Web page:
While we are back to a pre-crisis unemployment rate, the rate is at a lower labor cost. The number is much lower than before the financial crash that precipitated the Great Recession, and the natural result is a falling CPI, ex food and energy, like we have now, indicating an ongoing deflationary trend (a Great Recession) that conservatives say creates productive incentive on demand.

The incentive is to work more for less, which is what happens when the financial system is organized to periodically crash, which is then referred to as “systemic risk.”

Working more for less creates a surplus, and laissez-faire, classical economists called this “surplus value.” The surplus is stored, and portable, in the form of “the capital,” and managed using derivative, financial devices, using proprietary means deliberately designed to deflate labor value against rising prices. This means that demand for anything you don’t need is falling while what you do need is rising. Thus the metric referred to as core inflation.

Engineering the systemic risk (so that you work more for less) into a crisis proportion (yielding to the gamma-risk dimension) is to deliberately subordinate you. It is intended to deliberately defeat natural market forces that otherwise put you in control of creating the productive incentive, on demand, by default.

Financial risk to create productive incentive by depriving you of the means to demand the supply is nothing but the deliberate means of enslaving you.

Slavery, by any means, in the civilized world, is patently illegal because, instead of creating productive incentive, it creates the incentive for a non-passive resistance. It is a clear-and-present threat to public safety and welfare, and “We” are all smart enough to defeat that threat without violence, aggressing the passive resistance on demand, “to form a more perfect union” … “with liberty and justice for all!”

So, ask yourself, what is the real incentive, that actualizes on demand, no matter what?

Yielding to the always-present means of a passive resistance is only natural and, over time, whether deliberate or not, categorically imperative.

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The Rising Rate of Resistance

Senator Rand Paul says he will vote “no” on the current tax-reform bill.

There is a rising rate of resistance to the abstract value of a debt proportion so big it cannot possibly be paid.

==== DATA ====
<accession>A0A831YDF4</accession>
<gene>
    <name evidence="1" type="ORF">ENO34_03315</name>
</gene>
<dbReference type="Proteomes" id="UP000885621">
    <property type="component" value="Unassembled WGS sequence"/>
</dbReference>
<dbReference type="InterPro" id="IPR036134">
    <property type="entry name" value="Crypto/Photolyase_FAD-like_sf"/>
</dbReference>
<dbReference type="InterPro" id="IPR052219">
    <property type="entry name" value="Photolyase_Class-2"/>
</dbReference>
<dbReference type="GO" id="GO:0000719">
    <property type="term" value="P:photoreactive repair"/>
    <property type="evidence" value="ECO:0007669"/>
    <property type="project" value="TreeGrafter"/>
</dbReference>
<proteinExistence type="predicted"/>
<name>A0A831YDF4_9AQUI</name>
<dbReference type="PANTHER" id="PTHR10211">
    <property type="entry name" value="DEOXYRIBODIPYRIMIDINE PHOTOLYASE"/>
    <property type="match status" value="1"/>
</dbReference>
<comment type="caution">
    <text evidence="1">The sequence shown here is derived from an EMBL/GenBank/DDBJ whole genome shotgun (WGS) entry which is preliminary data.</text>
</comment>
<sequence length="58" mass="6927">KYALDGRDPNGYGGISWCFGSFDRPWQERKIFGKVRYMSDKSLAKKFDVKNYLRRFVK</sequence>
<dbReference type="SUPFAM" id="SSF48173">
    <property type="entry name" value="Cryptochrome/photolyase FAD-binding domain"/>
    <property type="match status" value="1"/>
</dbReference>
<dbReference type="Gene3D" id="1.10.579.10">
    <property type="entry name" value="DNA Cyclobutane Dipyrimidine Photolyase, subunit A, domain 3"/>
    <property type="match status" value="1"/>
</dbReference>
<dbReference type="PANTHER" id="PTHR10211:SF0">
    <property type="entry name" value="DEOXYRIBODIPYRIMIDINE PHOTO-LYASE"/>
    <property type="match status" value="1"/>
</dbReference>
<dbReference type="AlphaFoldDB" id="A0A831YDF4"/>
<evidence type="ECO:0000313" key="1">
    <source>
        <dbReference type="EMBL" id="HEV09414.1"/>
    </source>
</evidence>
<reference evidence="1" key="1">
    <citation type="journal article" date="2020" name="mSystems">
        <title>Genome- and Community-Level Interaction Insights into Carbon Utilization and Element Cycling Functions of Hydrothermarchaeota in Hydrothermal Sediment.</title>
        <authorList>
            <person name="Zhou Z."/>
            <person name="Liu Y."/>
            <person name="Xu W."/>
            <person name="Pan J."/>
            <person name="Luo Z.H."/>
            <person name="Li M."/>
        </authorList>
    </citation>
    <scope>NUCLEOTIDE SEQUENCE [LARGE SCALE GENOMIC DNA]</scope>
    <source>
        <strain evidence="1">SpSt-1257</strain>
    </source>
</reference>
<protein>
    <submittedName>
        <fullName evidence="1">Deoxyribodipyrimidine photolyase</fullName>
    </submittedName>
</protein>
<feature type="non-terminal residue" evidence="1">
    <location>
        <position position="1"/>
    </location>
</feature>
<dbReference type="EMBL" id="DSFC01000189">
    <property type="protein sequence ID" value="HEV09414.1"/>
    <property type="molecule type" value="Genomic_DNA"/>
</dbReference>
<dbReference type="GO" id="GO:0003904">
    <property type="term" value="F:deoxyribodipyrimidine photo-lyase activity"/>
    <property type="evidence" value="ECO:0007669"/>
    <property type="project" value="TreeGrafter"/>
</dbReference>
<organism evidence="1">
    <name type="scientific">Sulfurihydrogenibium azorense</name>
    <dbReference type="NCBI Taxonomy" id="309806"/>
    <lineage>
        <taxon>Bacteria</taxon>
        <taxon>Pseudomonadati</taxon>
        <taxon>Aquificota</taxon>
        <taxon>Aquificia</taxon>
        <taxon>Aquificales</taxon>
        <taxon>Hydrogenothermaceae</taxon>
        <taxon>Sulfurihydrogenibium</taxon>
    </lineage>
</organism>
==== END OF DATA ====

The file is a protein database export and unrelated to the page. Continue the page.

The public debt is real, but the actual number is surreal since paying it will actually result in a declining rate of profit. If rich people buy the debt and then have to pay it with a progressive tax burden, the rate of return is negative.

It is no coincidence that the US, and other sovereign debtors, are struggling to counter the natural identity of a real, negative rate of return.

The real rate of resistance is rising, even among conservatives.

What’s the incentive, being created and emergent (adding identity), at the negative rate?

(See other articles, and images created by griffith lighton, on “the added identity.”)

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Creating the Incentive

Currency is a measure of useful value. People that want to reduce the discussion of currency to merely the incentive to create useful value, however, get upset when money is identified as being more than a means of portable exchange value that facilitates commerce. Objecting to it representing useful value suggests a Marxist analytic, and conservative ideologues want to be sure and avoid that.

Rather than merely a means of exchange, currency obviously indicates useful value. Health care prices are really high because just about everybody needs it, but since money is required to actually demand it, in a free market, the price “naturally” comes down. The natural decline also indicates useful value, resulting in a declining rate of profit.

Capitalists argue that a declining rate of profit results in going out of business. It is anti-productive. High profits are also counter-productive, however, with the seller going out of business due to insufficient funds, which is the measurable means to actually demand goods and services (currency).

Maintaining high profit margins naturally results in a declining rate of profit, measured by currencies, exchanged at the risk-free rate of return.

With the Great Recession, the value of the dollar has declined to a negative rate of real return. Since we are still trying to normalize the current rate, and create the incentive to invest long term, the Great Recession isn’t over.

To protect the accumulation of integral value (the capacity to actually demand goods and services with “currency”) from the fully assumed risk of loss, capitalists hide the risk-value in derivative financial products.